The average American’s life expectancy is 78.2 years, but in 2017, more than 70,000 people reached their 100th birthday. What’s the secret of longevity? The answers might be found in Blue Zones.
A Blue Zone is a region of the world where people live the longest, and are the healthiest. The concept grew from demographic work done by Gianni Pes and Michel Poulain, who identified Sardinia as the location with the largest population of male centenarians.
Dan Buettner, a National Geographic Fellow and New York Times bestselling author, expanded on these findings and pinpointed four additional Blue Zones (featured below). His team of researchers also clarified nine traits (called the Power 9®) that play a role in living a long life, like discovering your purpose, moving mindfully, and sipping wine on the daily.
From Southern California to the islands of Greece, here are the five cities where people live longer than average.
This Aegean island is eight miles off the coast of Turkey and, according to research from the University of Athens, has one of the world’s lowest rates of middle-age mortality and dementia. Many residents follow the Mediterranean diet, which emphasizes vegetables, healthy fats, and low amounts of dairy and meat.
This cluster of islands off the Japanese coast is home to the longest-lived population of women in the world. Diet staples include sweet potatoes, soybeans, turmeric, and goya (bitter melon).
The world’s highest concentration of centenarian men live in the mountains of this small Italian island. Locals fill their plates with goat’s milk, sheep cheese, tomatoes, almonds, and veggies like fennel and fava beans.
The largest group of Seventh-Day Adventists live in this Southern California region where diet mainstays include grains, fruits, nuts, and veggies. Drinks other than water are taboo, and everyone stays away from sugar, too.
After Sardinia, Costa Rica is home to the second highest concentration of male centenarians where engaged social networks, low-intensity exercise, and strong faith communities are cited as some of the keys to living a longer life.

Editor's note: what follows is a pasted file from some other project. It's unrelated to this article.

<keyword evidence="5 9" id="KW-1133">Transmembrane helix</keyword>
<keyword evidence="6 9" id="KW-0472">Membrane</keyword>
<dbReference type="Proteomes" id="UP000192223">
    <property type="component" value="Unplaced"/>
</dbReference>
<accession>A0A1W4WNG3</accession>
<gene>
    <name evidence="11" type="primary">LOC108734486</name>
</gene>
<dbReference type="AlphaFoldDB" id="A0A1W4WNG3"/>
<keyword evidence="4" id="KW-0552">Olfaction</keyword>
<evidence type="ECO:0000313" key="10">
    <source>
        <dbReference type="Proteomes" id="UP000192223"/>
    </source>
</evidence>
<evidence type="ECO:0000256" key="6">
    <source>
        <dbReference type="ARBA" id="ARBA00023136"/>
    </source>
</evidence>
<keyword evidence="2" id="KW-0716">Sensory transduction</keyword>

If your retirement plans don’t involve moving to one of the Blue Zone regions, you can still eat like a local with these tips from Dan Buettner’s book The Blue Zone Solution.
Percent, that is. To help avoid weight gain, stop eating when your stomach is 80 percent full.
Eat the smallest meal of the day in the late afternoon or evening.
Eat plants! Your diet should mainly consist of fruits, vegetables, grains, greens, and beans. Meat and fish aren’t off limits, but enjoy them sparingly.
Moderate alcohol consumption is recommended at the rate of 1 to 2 glasses per day.
Beans are a key ingredient in every Blue Zone region. Enjoy them with breakfast, lunch, or dinner for an added dose of protein and fiber.
Inspired by Blue Zone diets, here are some healthful recipes to add to your weekly rotation!
Bagua cauda is a flavorful recipe from Piedmont, Italy. Our version of this dish opts for spaghetti made with chickpea flour and a bright sauce of lemon, garlic, capers, and parsley.
This satisfying salad packs a protein punch with rich sardines, and lemon brightens up the tangy vinaigrette.
Here’s a side that’s a bean lover’s dream. Creamy white beans are stirred into a tangle of sautéed zucchini noodles. Garlic, parsley, mint, and olive oil help make every bite extra flavorful.
For an Asian-inspired meal, whip up a layered broth using coconut amino sauce, mirin, shallots, and lots of ginger. Mushrooms add meatiness, and it’s topped with a portion of flaky white fish.
Serve up pasta night straight from the pantry! Gluten-free spaghetti, sardines, artichoke hearts, and a handful or two of fresh, peppery arugula make it a meal.
The simplest of summer meals, the ripe heirloom tomatoes in this recipe explode with sweet flavor. Just enhance them with a simple salad of fresh herbs, shallot, olive oil, and flaky sea salt. No cooking required!
Afternoon cravings? Skip the chips and reach for creamy hummus and veggies. Whip up a batch with garbanzo beans (for protein) and avocado oil (for healthy fat), then purée with silky tahini—you won’t be able to get enough of it!
This soup is as creamy as it gets, but there’s not a drop of cream insight. The secret is a bag of garbanzo beans that get the texture just right while keeping this satisfying soup dairy-free.
Sure, mixed nuts are great right out of the bag, but when you want something a little fancier, try this simple spiced recipe with garlic powder, cayenne, and ginger, plus a touch of brown sugar for sweetness.
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